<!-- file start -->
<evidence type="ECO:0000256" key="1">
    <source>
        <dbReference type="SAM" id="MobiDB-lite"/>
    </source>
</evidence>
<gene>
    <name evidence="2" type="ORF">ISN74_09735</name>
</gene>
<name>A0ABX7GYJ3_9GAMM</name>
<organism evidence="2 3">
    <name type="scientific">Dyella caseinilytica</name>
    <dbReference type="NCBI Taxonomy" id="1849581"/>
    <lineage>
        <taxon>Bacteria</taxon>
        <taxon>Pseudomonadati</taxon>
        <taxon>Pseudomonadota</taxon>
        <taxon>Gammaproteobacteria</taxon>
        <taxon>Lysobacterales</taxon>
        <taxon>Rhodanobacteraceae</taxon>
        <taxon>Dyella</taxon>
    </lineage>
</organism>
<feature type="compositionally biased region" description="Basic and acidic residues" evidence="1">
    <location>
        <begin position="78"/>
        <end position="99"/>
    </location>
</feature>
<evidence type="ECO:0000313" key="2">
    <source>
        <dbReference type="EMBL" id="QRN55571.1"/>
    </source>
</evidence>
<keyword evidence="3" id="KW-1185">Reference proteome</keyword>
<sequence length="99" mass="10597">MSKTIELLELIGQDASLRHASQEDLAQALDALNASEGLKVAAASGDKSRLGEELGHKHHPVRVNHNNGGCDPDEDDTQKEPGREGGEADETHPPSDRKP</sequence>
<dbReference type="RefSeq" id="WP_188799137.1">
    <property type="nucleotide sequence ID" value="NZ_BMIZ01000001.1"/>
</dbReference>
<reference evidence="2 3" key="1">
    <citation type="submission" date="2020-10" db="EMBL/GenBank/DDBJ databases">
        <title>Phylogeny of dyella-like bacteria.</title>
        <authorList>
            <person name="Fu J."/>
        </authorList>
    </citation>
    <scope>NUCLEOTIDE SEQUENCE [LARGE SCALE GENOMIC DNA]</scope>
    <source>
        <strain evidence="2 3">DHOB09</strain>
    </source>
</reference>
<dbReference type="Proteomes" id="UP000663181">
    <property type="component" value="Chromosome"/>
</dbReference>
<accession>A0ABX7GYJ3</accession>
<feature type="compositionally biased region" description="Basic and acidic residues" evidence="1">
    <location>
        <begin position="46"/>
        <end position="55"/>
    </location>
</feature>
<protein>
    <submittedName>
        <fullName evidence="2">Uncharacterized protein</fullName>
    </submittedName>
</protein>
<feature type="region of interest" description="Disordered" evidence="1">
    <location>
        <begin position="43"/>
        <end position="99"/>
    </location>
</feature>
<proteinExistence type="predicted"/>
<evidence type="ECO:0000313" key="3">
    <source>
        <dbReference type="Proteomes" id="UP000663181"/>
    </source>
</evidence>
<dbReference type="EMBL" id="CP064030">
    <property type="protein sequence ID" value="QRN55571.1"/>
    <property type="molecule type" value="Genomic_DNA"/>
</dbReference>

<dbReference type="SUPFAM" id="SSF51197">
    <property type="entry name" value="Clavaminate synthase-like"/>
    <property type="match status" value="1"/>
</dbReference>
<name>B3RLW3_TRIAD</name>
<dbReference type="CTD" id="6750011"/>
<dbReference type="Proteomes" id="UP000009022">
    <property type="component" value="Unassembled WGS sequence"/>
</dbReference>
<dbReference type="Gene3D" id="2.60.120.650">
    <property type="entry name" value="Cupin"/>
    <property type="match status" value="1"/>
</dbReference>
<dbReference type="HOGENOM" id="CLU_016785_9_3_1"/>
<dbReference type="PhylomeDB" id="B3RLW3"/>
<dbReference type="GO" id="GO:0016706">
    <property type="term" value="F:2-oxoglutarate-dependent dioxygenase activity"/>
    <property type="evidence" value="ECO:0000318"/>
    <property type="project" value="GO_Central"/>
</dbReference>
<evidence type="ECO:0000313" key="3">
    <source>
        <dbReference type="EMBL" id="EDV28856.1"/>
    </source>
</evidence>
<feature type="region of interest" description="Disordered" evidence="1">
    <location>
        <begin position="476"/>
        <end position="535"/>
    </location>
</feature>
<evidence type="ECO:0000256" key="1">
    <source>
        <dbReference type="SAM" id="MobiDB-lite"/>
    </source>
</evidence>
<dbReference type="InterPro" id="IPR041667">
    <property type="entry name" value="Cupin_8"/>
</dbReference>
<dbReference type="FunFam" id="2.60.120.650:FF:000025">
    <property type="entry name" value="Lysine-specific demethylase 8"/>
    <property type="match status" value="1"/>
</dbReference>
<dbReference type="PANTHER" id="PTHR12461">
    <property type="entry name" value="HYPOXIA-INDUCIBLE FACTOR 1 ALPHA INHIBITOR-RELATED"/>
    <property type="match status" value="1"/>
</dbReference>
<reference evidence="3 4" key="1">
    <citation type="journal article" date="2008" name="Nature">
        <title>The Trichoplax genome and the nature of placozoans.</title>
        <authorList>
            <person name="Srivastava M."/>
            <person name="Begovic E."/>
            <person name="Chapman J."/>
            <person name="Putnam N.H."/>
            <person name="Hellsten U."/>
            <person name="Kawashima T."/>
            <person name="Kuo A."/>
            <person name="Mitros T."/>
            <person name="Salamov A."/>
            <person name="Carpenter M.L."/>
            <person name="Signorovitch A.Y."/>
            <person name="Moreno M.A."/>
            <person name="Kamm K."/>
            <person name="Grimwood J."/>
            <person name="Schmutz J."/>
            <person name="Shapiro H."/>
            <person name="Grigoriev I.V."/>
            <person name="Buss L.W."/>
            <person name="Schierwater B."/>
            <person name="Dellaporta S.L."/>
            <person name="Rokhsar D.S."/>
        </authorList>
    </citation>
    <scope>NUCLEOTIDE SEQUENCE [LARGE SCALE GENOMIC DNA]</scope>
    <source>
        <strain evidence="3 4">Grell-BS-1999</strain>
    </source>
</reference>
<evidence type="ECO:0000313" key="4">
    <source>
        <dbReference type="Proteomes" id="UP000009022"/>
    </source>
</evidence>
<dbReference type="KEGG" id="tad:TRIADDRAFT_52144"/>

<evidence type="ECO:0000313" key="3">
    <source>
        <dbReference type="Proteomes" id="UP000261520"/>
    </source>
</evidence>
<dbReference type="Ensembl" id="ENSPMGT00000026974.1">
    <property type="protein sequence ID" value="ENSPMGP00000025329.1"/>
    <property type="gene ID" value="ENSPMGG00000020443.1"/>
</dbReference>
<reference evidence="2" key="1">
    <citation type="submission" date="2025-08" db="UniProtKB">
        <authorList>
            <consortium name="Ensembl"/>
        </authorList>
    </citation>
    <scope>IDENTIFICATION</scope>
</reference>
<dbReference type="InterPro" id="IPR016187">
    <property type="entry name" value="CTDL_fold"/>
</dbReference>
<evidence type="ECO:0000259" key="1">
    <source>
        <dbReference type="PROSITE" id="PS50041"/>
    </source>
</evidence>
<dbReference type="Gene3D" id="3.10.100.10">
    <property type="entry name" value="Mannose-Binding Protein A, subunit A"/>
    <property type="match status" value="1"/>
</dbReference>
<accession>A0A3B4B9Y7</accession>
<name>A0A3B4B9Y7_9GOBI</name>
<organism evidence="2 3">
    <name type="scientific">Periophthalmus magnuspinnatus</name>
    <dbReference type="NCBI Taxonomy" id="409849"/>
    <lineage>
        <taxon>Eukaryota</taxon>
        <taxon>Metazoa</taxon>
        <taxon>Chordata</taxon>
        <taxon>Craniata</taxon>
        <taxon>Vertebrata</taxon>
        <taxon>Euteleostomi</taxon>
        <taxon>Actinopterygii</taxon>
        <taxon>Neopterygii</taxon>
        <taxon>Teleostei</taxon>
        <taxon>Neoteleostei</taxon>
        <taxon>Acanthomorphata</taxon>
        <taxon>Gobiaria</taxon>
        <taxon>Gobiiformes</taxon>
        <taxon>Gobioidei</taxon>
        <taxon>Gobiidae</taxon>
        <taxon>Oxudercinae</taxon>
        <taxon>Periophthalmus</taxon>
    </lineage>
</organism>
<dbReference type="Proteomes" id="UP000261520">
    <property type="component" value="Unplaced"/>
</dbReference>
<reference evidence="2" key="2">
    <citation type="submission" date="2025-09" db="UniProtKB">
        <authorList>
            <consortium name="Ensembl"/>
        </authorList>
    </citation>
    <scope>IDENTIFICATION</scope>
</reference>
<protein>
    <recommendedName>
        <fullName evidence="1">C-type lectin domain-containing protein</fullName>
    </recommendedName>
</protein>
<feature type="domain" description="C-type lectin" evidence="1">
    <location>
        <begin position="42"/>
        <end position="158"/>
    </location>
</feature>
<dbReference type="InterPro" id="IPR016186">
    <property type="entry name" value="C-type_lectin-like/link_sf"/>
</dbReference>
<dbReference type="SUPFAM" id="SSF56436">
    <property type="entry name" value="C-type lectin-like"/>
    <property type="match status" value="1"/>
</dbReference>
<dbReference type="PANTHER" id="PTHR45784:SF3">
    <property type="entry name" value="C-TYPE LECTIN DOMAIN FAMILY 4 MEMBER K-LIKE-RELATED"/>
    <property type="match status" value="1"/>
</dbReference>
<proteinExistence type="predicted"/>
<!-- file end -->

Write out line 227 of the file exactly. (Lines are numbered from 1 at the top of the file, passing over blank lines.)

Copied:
            <consortium name="Ensembl"/>